Well, Mr. Mischke, here is the answer to your question: It will do nothing to the institution of marriage except make it accessible to everyone. As for your claim that allowing same sex couples to marry "may make it easier" so on and so forth, allow me to correct to you. It will finally make it POSSIBLE.
My brother Gerard and his partner Charles have been in a loving, committed and faithful relationship for thirty years. Yet because they live in Florida and because there is no federal law protecting them from discrimination when it comes to having the right to marry, their union is not legally recognized. On the other hand, two people of the opposite sex can fly to Las Vegas, get drunk at a bar, meet at the craps table, fall into the Elvis Chapel and get hitched; and that is legally sanctioned.
My brother served his country for over thirty years, first as the chief USDA inspector at Miami International Airport and later as the acting head of Homeland Security for the ports of Miami and Key West. During the Mariel boatlift, he was in charge of processing the Cuban refugees and inspecting their boats and possessions in order to ensure that our food supply remained safe and that our agriculture industry was not decimated by blights and invasive insects. Nevertheless, his partner is not entitled to the same benefits awarded to the spouses of heterosexuals due to the fact that they are not allowed to marry. The only reason they are not allowed this basic right is because they are of the same sex and are homosexuals. That is bigotry plain and simple.
Mishke goes on in his homophobic screed to quote some outlandish statements from Minnesota for Marriage that have absolutely no basis in fact nor the tiniest shred of evidence to support them. According to that organization, redefining the institution of marriage will result in a massive increase in poverty. It is hard for me to believe that a sound minded individual would agree with such a thing, let alone repeat it; but, when bigotry is the basis for one's assumptions, logic and sound reasoning never seem to enter into the picture.
He finishes his editorial by saying, "Keeping the definition of marriage as between one man and one woman does not prevent same-sex couples from professing their love to one another and making a lifelong commitment. Surely, there are other, better ways for society to honor that love."
If that doesn't smack of "Separate but Equal", I don't know what does. We abolished segregation in this country so bigots could no longer claim such nonsense. Gone are the days when Americans of African descent were denied the same access as other Americans. Gone are the times when bigots could claim that they weren't being bigoted because they have acknowledged our equality even though they won't allow the same access and rights to everyone. Don't swim in their pools or drink from their fountains or marry their sons or daughters.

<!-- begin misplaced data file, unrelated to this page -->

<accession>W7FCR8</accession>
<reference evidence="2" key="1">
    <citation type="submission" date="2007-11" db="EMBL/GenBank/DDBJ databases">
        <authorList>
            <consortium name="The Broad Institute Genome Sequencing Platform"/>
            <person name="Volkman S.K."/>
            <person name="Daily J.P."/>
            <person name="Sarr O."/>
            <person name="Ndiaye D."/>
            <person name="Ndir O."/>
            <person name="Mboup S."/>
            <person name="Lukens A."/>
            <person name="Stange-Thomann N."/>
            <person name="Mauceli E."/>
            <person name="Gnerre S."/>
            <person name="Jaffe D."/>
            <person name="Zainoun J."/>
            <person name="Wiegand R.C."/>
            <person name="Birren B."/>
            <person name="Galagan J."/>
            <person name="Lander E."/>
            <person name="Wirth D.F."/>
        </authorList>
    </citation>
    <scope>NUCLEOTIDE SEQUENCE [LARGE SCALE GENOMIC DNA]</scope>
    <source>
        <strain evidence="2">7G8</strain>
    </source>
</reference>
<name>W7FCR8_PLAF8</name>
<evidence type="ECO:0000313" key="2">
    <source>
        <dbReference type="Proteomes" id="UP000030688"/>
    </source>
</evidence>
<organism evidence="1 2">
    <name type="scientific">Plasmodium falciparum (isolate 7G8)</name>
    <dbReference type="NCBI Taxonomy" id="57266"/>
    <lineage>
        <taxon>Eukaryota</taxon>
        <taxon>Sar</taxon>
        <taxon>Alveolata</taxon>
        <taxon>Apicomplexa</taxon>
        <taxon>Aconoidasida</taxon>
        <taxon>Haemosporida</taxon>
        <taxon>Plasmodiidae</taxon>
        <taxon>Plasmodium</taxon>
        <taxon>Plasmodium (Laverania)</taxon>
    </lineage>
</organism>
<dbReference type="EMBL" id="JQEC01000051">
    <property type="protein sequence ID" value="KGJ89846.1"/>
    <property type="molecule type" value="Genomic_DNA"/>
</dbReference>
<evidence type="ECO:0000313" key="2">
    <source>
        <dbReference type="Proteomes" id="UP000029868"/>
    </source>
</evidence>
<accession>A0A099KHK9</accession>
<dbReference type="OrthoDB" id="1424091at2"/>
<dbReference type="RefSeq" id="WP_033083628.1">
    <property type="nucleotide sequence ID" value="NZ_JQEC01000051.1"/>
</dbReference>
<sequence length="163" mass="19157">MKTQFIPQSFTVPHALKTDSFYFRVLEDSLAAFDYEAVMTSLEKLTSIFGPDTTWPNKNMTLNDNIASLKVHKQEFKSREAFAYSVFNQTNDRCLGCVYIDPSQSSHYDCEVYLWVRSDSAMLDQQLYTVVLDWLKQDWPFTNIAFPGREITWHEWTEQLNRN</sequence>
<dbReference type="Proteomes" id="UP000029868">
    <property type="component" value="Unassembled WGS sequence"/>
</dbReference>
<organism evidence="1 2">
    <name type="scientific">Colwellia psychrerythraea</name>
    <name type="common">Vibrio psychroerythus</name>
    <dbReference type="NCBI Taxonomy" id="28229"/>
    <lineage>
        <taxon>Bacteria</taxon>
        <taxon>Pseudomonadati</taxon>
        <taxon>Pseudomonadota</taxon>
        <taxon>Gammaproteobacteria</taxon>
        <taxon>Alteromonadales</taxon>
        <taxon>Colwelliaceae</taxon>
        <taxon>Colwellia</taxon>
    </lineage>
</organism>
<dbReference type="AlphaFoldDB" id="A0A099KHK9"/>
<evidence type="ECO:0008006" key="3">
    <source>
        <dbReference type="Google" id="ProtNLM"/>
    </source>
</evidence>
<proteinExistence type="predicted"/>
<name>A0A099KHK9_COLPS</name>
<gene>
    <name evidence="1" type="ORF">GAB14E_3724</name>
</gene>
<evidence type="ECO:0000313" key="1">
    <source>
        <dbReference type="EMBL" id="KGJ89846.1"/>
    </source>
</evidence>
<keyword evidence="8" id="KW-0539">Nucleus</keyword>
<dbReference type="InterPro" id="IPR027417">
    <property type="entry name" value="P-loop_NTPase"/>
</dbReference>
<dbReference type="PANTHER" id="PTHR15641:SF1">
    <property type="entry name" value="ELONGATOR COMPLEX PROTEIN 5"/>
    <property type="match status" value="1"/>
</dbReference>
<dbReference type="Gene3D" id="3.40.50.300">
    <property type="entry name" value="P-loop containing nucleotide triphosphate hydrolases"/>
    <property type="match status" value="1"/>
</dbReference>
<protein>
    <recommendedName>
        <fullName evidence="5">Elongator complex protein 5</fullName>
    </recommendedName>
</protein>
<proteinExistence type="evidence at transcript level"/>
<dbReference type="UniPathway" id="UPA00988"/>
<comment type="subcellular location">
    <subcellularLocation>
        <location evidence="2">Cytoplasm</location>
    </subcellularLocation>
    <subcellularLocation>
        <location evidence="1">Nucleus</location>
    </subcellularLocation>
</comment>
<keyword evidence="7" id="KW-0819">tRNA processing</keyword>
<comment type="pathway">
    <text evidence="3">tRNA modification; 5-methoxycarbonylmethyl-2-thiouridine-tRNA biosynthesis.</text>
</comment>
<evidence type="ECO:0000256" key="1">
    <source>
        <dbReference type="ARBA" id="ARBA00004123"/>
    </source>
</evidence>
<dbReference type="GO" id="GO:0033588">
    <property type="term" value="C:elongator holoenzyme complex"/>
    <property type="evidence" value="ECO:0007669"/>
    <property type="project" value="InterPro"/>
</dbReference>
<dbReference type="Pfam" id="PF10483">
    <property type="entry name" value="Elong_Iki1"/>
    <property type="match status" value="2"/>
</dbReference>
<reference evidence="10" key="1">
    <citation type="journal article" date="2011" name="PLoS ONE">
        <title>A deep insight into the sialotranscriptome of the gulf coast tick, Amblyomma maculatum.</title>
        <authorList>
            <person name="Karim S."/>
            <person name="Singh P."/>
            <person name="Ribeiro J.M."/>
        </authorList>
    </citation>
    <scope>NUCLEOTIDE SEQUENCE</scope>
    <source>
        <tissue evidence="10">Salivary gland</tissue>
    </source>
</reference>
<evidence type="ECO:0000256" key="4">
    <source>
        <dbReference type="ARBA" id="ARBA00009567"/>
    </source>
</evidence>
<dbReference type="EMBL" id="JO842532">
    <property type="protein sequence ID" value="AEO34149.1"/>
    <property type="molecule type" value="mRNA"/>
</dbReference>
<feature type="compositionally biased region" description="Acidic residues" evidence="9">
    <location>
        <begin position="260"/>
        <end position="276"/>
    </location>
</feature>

So what does Mishcke mean by that? Could he be referring to civil unions? I'm not sure, because he doesn't really say. If that is what he means, then his arguments bear no weight whatsoever. In that scenario, same sex couples could be legally joined. It would just be called something else thereby ensuring that they remain second-class citizens at least in name. Once you start calling people's unions by different names, then you inevitably infer that the unions are somehow different and, consequently, not as worthy of the same distinction. "Separate but Equal" anyone?
Let's also be clear that voting "no" to this amendment does nothing to redefine the institution of marriage. It simply keeps discrimination based on one's sexual preference from being institutionalized by being written into our constitution. Allowing such a thing to happen by voting "yes" would be unprecedented in the history of Minnesota, and it is beneath us. I implore all Minnesotans to let their consciences be their guides and vote "no" to this amendment. Please do not let the bigots and the fear mongers sway you into believing that a "yes" vote is more than what it actually is. It is a means to divide us. It is a means to deprive your fellow citizens of their civil rights. No matter how you couch it, it is hateful, and it is wrong.